For years now, there’s been a lot of buzz about health care. We all know that health care costs are out of control. Few of us think that the way things are done now is the best way…but there is no consensus on what would make it better.
I’m very lucky. I have always been covered by excellent health care policies that have affordable copays, fairly low deductables, and when I need a doctor, I don’t have to think twice about seeing one. When I get those EOBs from the insurance company, or statements from a health care provider, I am reminded just how lucky I am. I know that far too many people aren’t able to get the kind of care I do.
The idea of “socialized” (I hate that word, so overused and catchphrasy now) medicine sounds good and noble. Every country that has such a plan is healthier than the USA in just about any measurable way (life span, infant mortality, etc.) The reality, though, is that it’s an idea destined to turn into yet another in a long line of government boondoggles. Imagine a DMV-like experience everytime you get the flu. Government has a way of turning everything into an overly-complicated, overpriced, maze of regulations, paperwork, and headache. There’s much buzz about “rationing” and “waiting lists” in countries that have national health care…but the jury is still out on those as far as I’m concerned…much of what I read from citizens in those countries is positive, and such negative examples seem to be the exception latched on to for maximum “boogey man” effect by those who don’t want to see such plans here in the USA.
I think it’s pretty much universally accepted that prevention is better all around than a cure. If we can nip something minor in the bud before it turns into a more serious illness, not only is quality of life improved, but it lowers health care costs. So many low income people use emergency rooms as their doctor’s office. It is the most inefficient use of medical dollars imaginable. If they can’t pay (and the doctors I know inform me that 90 percent of them can’t) the hospital has to write it off. (Or, in other words, pass those costs on to those of us who can pay.) It just makes good sense to give everyone access to preventative care…I get that.
I don’t know if this is how things are done nationwide or not, but here in South Carolina, folks who are eligible for Medicaid now have the ability to sign up with a handful of private insurers. I think, but don’t know, that this is relatively new, because I’ve only recently noticed these private Medicaid providers advertising. And I heard one ad this morning that made my blood boil. Basically, this policy provides unlimited, zero copay doctor’s appointments. Great, this is in line with getting early and preventative care. I don’t begrudge that. It also pays for bi-annual oral exams, cleanings, fillings, and minor extractions. Well, OK, but I’ve read in reputable journals that people with good oral health could really get by with a once a year cleaning. Still, I won’t begrudge that.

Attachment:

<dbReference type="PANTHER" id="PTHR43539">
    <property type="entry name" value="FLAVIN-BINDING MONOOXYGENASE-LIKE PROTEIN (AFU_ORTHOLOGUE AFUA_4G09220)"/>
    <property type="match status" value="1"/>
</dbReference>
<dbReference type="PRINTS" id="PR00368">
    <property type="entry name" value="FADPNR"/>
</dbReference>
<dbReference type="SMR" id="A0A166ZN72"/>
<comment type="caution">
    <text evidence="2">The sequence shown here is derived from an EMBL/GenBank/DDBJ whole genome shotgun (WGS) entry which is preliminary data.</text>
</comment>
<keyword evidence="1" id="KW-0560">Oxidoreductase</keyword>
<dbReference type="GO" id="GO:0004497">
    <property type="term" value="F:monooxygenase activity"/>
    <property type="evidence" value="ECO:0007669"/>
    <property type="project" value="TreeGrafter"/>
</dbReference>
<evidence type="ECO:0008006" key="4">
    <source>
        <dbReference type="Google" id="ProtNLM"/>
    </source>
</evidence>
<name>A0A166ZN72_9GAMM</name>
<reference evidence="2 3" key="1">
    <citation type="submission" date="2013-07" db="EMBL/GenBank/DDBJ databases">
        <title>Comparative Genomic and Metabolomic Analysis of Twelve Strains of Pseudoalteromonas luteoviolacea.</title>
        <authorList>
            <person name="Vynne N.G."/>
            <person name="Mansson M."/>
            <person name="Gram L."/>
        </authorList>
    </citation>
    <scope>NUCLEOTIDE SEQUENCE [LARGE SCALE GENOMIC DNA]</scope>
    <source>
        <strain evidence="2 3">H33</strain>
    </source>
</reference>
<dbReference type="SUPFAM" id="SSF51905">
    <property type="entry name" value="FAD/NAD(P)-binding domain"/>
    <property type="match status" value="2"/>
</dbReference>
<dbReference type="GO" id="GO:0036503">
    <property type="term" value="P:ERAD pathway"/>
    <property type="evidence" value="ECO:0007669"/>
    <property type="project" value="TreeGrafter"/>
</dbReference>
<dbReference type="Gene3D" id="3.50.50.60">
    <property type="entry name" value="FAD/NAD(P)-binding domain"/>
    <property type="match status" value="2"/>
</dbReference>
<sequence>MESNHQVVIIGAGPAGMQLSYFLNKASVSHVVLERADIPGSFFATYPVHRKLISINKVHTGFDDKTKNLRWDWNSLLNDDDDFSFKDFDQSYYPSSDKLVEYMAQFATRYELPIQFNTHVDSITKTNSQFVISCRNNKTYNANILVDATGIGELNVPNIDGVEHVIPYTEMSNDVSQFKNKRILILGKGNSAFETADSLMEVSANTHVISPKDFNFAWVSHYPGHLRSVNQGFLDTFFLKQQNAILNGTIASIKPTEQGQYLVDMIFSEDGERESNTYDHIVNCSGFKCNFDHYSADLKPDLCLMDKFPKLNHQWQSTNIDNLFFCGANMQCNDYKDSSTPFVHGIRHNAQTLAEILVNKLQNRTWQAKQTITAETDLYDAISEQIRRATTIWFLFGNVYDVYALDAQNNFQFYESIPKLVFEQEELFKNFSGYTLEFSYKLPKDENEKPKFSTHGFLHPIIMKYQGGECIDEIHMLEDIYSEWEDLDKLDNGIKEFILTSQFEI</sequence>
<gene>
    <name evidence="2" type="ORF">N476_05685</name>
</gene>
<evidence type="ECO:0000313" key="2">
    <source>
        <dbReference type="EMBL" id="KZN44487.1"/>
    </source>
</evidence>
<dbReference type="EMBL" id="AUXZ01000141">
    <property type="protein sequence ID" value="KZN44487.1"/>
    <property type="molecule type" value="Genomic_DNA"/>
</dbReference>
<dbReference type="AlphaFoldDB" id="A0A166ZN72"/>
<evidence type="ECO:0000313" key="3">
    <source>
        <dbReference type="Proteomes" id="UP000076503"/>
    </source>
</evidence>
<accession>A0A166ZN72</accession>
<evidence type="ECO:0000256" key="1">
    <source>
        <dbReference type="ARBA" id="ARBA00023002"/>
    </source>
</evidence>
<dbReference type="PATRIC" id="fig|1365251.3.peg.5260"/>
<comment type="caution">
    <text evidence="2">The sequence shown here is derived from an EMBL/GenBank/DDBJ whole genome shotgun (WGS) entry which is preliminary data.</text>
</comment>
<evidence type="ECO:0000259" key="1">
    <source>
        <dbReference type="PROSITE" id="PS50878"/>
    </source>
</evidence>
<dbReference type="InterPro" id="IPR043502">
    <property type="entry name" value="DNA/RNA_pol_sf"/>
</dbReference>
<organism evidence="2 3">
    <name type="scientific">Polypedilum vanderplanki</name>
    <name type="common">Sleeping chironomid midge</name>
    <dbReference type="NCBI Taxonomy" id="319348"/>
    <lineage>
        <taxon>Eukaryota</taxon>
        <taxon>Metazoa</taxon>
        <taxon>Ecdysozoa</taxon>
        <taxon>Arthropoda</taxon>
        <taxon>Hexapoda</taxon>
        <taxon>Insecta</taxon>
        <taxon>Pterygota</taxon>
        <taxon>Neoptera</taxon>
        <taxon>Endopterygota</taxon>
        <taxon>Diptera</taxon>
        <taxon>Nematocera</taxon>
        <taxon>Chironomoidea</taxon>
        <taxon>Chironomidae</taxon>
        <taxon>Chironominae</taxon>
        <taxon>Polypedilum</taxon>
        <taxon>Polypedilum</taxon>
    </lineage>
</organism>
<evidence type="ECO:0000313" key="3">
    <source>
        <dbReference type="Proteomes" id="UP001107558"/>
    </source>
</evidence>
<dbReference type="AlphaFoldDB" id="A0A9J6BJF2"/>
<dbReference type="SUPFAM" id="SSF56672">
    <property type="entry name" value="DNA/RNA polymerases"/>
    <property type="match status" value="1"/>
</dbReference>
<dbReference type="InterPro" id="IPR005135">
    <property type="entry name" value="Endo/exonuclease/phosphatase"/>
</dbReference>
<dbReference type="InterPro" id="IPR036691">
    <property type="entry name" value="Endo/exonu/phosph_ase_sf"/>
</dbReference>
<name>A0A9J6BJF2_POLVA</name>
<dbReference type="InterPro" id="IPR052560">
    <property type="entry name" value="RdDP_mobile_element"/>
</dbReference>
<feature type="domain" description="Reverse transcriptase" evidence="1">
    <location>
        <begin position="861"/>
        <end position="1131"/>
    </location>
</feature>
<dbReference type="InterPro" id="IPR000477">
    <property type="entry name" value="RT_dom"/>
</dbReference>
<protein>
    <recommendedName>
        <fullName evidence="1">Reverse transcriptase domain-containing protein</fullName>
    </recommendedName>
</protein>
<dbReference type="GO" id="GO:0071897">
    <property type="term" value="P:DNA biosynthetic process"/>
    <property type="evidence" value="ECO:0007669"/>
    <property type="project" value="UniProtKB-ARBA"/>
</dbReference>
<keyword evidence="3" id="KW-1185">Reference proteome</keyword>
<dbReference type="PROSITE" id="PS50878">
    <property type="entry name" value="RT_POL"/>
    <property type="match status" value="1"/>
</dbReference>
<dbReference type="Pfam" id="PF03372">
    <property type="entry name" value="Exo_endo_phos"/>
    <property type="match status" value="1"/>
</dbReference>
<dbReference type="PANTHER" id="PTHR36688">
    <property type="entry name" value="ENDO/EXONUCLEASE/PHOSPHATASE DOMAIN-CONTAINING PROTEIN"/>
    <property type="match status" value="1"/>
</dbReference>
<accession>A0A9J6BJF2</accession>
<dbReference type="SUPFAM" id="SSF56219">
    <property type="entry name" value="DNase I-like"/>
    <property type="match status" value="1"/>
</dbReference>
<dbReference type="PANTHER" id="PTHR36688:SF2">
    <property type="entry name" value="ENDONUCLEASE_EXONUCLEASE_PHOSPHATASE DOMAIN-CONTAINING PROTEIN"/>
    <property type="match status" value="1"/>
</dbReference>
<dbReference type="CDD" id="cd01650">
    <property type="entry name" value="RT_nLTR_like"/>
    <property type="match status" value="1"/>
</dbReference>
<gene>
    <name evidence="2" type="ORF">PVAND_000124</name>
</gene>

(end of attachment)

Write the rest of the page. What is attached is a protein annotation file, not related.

But what does start to get my ire up is that this Medicaid plan also pays for contact lens fittings, and for the lenses themselves, including disposables. (Something that none of my top-notch insurance plans have EVER covered even in part.) Does it make me a bad person to think that folks relying on the government for their health care needs can make do just fine with a less expensive glasses exam and a nice pair of spectacles?
But what pushed me over the edge is that this plan offers pregnant women and new moms “gift card rewards” for KEEPING THEIR APPOINTMENTS. They get paid to keep appointments that aren’t costing them a dime! Ok, prenatal care is important. Newborn care is important. I get all that. But if it’s already being provided for FREE, how in the world can “gift card rewards” be justified??
As usual, I don’t have any answers, but this is an issue we will be hearing a lot more about. It’s one I think we all need to research and stay informed on. The current way of doing things isn’t working, but whatever changes happen must make the situation better, not worse.